Sparking Curiosity and a Love of Teaching: Q&A with Teacher of the Year Cory Hafer

*Photos by Jennifer Corbett and Cory Hafer.


Is there a difference, chemically speaking, between happy tears and sad tears? 

For the students inside Cory Hafer’s classroom, such questions can launch an investigative journey and a love of learning. Hafer, a science and engineering teacher at Middletown High School, is Delaware’s 2024 Teacher of the Year. Over the course of five years at Middletown, Hafer has worked to cultivate an approach centered around curiosity and student agency–often giving them the keys and structure to lead their own learning. 

Rodel caught up with the University of Michigan product to learn more. 

. . .

Tell us a bit about your Teacher of the Year honor.

I was nominated by students at this point last February (our district puts out a survey to students, teachers, and the community). From there, our building held interviews and selected me as Building TOY. I then submitted an application for District TOY and went through interviews and formal observations and was selected in May as the District TOY. There was another round of applications for the State TOY process.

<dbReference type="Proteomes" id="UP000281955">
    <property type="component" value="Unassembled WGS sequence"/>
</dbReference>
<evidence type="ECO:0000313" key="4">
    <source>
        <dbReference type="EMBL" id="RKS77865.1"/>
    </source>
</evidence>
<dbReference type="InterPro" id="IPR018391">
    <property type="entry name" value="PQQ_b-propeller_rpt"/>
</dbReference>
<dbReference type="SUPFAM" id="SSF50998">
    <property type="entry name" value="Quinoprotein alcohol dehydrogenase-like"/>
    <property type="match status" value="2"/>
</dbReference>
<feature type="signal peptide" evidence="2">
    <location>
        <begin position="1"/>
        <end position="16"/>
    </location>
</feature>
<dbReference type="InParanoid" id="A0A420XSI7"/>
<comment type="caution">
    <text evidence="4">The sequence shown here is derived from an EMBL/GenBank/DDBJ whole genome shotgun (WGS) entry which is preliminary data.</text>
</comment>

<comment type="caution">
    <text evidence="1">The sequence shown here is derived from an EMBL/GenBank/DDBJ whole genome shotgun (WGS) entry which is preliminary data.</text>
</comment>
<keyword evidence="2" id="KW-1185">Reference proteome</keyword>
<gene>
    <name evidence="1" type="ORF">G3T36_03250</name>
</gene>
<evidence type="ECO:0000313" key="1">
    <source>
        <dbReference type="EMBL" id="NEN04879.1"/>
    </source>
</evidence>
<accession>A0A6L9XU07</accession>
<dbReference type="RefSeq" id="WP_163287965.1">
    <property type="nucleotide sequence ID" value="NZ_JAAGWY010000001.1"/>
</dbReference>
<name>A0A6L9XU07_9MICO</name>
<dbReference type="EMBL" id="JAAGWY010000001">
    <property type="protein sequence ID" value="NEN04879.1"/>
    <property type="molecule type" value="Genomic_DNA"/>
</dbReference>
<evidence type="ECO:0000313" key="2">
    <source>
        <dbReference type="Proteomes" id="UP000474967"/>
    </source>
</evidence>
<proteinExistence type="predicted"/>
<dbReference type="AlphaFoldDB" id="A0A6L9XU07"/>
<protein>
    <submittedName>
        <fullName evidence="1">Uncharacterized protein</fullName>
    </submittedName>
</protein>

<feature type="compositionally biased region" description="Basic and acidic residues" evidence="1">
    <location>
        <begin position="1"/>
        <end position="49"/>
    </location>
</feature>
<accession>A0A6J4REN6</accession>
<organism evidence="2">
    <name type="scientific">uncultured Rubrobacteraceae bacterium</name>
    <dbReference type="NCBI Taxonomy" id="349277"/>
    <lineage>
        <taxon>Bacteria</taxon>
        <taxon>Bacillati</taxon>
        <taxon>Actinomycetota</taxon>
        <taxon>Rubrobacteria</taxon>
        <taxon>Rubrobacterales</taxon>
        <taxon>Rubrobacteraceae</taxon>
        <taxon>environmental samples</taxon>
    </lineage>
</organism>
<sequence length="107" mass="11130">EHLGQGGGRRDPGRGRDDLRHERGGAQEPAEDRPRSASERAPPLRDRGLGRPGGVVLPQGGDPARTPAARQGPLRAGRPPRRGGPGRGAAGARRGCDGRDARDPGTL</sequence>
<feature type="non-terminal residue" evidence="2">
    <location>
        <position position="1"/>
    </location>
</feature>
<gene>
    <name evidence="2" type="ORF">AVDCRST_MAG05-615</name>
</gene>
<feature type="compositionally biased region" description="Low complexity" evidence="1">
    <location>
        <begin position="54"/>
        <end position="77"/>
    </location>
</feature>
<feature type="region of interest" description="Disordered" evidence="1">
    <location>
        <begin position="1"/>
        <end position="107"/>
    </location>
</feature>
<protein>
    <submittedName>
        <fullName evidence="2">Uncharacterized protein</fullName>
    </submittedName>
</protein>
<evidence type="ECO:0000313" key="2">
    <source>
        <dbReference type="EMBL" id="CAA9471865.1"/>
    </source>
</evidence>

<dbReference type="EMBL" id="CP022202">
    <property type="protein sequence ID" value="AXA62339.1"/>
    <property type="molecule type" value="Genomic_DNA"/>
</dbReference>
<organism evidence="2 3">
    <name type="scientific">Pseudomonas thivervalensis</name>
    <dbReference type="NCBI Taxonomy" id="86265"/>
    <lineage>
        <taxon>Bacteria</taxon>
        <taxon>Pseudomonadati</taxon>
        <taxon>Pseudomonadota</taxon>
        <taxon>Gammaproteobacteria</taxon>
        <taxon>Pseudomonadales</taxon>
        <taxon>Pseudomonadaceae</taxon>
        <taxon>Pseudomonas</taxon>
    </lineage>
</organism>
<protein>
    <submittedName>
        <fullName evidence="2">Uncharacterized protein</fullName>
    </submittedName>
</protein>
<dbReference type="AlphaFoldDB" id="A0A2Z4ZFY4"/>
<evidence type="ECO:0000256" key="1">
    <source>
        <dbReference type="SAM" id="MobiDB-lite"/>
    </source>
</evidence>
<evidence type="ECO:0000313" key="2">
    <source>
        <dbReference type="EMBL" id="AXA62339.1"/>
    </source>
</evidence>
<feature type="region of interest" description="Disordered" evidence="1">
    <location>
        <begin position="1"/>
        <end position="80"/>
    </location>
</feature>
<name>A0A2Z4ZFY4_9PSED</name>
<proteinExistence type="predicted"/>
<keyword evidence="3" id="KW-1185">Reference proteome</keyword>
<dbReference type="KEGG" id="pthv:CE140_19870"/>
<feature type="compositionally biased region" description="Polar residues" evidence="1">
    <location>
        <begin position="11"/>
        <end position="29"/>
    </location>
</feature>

I met the other 19 candidates in our district, and thought, there’s no way district could happen, right? Then I got district and I was like, there’s no way state could happen. The whole thing has felt very surreal. It was totally off my radar. I kind of found myself thrown into this spotlight without being prepared for the spotlight.

It’s been weird, but I’m excited and I’m getting to the point now where I’m used to having a microphone and sharing what I’ve learned over 12 years of teaching with other people. I’m embracing it now. 

How have you been able to build a classroom culture that is welcoming and inclusive?

It’s been one of those things that has been intentional my whole career. You learn early that students are innately curious about the world. And part of my education at Columbia was talking about and learning: basically don’t kill the wonder in school and particularly in science.